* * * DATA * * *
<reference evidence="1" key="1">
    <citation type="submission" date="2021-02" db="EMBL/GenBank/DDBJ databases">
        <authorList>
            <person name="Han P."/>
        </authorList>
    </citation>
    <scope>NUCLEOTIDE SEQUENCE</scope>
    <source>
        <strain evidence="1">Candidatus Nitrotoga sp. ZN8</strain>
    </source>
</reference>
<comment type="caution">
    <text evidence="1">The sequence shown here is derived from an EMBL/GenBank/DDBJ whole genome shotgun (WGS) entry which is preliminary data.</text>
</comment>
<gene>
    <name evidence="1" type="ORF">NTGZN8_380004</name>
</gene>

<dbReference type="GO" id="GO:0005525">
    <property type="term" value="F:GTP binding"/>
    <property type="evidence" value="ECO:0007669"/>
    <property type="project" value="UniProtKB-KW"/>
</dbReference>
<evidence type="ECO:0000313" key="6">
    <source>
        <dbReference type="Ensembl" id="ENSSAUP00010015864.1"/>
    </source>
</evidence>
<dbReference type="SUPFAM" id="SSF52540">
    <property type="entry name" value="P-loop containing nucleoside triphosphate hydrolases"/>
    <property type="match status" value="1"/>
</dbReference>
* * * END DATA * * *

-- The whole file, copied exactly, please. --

<reference evidence="1" key="1">
    <citation type="submission" date="2021-02" db="EMBL/GenBank/DDBJ databases">
        <authorList>
            <person name="Han P."/>
        </authorList>
    </citation>
    <scope>NUCLEOTIDE SEQUENCE</scope>
    <source>
        <strain evidence="1">Candidatus Nitrotoga sp. ZN8</strain>
    </source>
</reference>
<comment type="caution">
    <text evidence="1">The sequence shown here is derived from an EMBL/GenBank/DDBJ whole genome shotgun (WGS) entry which is preliminary data.</text>
</comment>
<gene>
    <name evidence="1" type="ORF">NTGZN8_380004</name>
</gene>

<dbReference type="GO" id="GO:0005525">
    <property type="term" value="F:GTP binding"/>
    <property type="evidence" value="ECO:0007669"/>
    <property type="project" value="UniProtKB-KW"/>
</dbReference>
<evidence type="ECO:0000313" key="6">
    <source>
        <dbReference type="Ensembl" id="ENSSAUP00010015864.1"/>
    </source>
</evidence>
<dbReference type="SUPFAM" id="SSF52540">
    <property type="entry name" value="P-loop containing nucleoside triphosphate hydrolases"/>
    <property type="match status" value="1"/>
</dbReference>